ST: How did you feel about your swim?

Heather: I was so stoked on the swim! I was actually in a pack of girls and I didn’t swim completely alone fearing I was going to get eaten by a shark the whole time like last year. [smiles]

ST: Last year you swam 1:04:36, this year 58:56, and others including Daniela Ryf and Michelle Vesterby also swam around 4 minutes faster. So was the course shorter in your view?

Heather: I didn’t even think about that! Actually, this year, I was only about 6 minutes behind the front pack of girls out of the water and I booked it through transition, so by the time I got on the bike, I was only about 5:40 to the lead. In fact, Wattie yelled “5:40 to the lead!” to me and I was in complete astonishment…I think I yelled out “to the lead?” Last year, I was about 8:30 minutes down from the lead, so for me, this was about a 2-2:30minute improvement even though the times were overall quicker. Also, you probably don’t want to ask me to judge a swim distance because I can seriously swim in a pool for 4-5k and not be positive if I am swimming meters or yards and think I’m just crushing my workout or having an absolutely horrible day depending on which one it is.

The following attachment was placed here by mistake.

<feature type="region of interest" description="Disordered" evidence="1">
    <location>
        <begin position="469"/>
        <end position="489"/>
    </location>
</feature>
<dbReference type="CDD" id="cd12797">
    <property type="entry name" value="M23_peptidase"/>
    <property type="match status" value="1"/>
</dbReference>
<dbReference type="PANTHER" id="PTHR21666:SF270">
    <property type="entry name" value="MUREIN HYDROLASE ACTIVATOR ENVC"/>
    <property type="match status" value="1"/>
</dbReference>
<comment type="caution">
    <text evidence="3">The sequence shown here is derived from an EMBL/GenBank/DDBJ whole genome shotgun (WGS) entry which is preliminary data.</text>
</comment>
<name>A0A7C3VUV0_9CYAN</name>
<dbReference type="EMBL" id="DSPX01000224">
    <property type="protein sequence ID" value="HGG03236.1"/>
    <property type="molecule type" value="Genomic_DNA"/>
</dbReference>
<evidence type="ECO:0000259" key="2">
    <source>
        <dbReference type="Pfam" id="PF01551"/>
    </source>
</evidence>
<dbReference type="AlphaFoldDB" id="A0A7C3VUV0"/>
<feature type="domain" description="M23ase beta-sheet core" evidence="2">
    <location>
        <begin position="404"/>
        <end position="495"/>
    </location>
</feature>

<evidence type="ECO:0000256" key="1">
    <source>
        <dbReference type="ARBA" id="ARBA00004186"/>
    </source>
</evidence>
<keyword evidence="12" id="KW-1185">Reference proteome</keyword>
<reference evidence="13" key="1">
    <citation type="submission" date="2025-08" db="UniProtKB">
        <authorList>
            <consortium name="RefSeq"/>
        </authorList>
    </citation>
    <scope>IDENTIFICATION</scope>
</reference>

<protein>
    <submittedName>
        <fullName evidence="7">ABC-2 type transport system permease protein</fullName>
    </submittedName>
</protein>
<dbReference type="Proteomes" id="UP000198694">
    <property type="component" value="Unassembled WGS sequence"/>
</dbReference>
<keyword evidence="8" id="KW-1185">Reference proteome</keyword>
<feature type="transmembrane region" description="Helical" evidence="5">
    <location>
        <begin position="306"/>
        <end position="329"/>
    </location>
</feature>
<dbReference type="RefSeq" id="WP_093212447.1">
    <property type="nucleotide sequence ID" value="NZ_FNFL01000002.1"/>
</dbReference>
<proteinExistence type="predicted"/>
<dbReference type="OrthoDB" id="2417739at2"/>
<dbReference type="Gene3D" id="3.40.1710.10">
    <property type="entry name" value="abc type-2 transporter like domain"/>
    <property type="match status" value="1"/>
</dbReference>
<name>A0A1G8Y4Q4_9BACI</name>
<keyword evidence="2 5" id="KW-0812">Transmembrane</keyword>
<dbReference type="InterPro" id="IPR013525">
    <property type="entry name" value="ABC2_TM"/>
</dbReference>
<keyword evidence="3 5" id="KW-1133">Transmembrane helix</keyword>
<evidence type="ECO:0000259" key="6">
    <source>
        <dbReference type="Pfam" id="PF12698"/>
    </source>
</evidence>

ST: Once on the bike how fast were you in a rhythm?